New York: Sanctuary Books, 2004. FIRST EDITION. Hardcover. Large Quarto. 115 pp., with 108 black and white photographic illustrations of New York street scenes. Original Cloth, in dust-wrapper, black cloth slipcase a trifle dusty, overall in lovely state. Very good. Item #116
DELUXE ISSUE, LIMITED TO 200 COPIES WITH A SIGNED WEBER PHOTOGRAPH, AND PRESERVED IN A FITTED CASE. THIS COPY BEARS A SECOND PRESENTATION INSCRIPTION BY THE PHOTOGRAPHER on the title-page.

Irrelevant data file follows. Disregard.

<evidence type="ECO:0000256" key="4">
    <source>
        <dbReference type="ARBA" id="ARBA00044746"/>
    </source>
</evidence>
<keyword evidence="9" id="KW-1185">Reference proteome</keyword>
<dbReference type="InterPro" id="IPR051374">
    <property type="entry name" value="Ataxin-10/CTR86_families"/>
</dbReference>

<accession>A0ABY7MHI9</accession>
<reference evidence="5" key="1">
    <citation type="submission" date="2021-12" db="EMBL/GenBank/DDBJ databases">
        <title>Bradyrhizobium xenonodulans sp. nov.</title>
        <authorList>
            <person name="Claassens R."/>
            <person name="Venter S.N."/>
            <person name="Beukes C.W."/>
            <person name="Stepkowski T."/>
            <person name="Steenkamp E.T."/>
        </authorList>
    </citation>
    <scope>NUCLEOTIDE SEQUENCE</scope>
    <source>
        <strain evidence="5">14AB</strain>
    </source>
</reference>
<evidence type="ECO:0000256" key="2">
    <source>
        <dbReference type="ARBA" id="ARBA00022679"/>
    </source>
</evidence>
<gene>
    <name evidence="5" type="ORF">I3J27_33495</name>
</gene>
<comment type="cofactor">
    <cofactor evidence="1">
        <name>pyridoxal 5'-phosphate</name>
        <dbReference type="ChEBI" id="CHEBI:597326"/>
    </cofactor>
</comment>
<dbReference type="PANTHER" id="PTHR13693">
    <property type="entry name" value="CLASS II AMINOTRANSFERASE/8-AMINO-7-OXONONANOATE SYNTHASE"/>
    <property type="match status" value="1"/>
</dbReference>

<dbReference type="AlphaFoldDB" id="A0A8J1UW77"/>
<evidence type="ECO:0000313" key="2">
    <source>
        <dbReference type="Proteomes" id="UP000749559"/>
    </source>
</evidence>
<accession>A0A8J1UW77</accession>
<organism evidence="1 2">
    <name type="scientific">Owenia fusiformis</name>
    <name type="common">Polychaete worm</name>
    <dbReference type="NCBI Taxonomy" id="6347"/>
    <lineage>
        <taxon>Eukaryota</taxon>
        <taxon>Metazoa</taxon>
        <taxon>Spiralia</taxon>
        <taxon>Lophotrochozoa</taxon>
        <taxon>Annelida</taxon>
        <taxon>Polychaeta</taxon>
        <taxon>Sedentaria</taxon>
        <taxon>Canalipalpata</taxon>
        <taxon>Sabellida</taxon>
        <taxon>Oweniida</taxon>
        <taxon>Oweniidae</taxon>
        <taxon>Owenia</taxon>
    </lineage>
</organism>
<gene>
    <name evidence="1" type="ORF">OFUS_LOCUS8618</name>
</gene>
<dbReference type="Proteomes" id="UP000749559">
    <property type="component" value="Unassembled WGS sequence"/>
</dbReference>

¶ From the Introduction by Ben Lifson: "Matt Weber began photographing seriously in 1984, at the age of twenty-six, while driving a New York City taxi cab. At first he was hoping only to capture some of the startling things he would see over the course of his long shifts, but gradually photography became his passion and then his art, and he was photographing from the driver's street while stalled in traffic and waiting at read lights. When he left taxi driving in 1990 he began his current practice of photographing while walking in Manhattan on other business and on the errands that take him up and down Broadway from his apartment on West 86th Street. From the beginning, then, his "material," as Henry James said of Daumier's, has been "the very medium in which he moves." It is some of the most public material imaginable, what anyone can see driving or walking on Manhattan streets at any specific hour. Unlike most of us, Weber not only sees but also feels it and registers it within himself; he notices and receives. His is also some of the humblest material imaginable. With respect to ourselves it is largely of the most basic feelings, and of the body, which, in these pictures, is always doing something or being done to: going somewhere, being overwhelmed by or abandoning itself to some need or weakness, being pulled at by someone, pressing up against someone or something, setting itself against some condition, thought or feeling and waiting it out: arms and hands touching, cradling or threatening someone; faces gladdening at a joke, darkening with some disquiet, or, rigid with some purpose, or purposelessness, hard and precise as life masks. Some of his subjects, like his homeless men in various kinds of misery, are people we often look at despite ourselves and quickly forget. Others, like his prostitutes in tight clothes, we look at but often pretend that we don't. But almost all of his subjects are so ubiquitous and the passions that move them so muted that to the inattentive observer the people Weber notices are almost invisible. In New York, how many other lovers embrace with the same haste and ambiguity on street corners, how many other men run through traffic with the same over-the-shoulder glance as Weber's, at the same time on the same day? They barely ripple the stream... Although [Weber] has learned much from the works of Walker Evans, Robert Frank, Garry Winogrand and other masters of his tradition, he works at being nobody but himself. Weber calls this book The Urban Prisoner, and its many pictures of tight, shallow spaces, together with the sense it gives that Weber got out of Manhattan only rarely and briefly, as though on day passes, justifies the title and a reading of the imagery of fences, iron bars, closed doors and the like as prison symbols. In all other respects this is the work of a free man."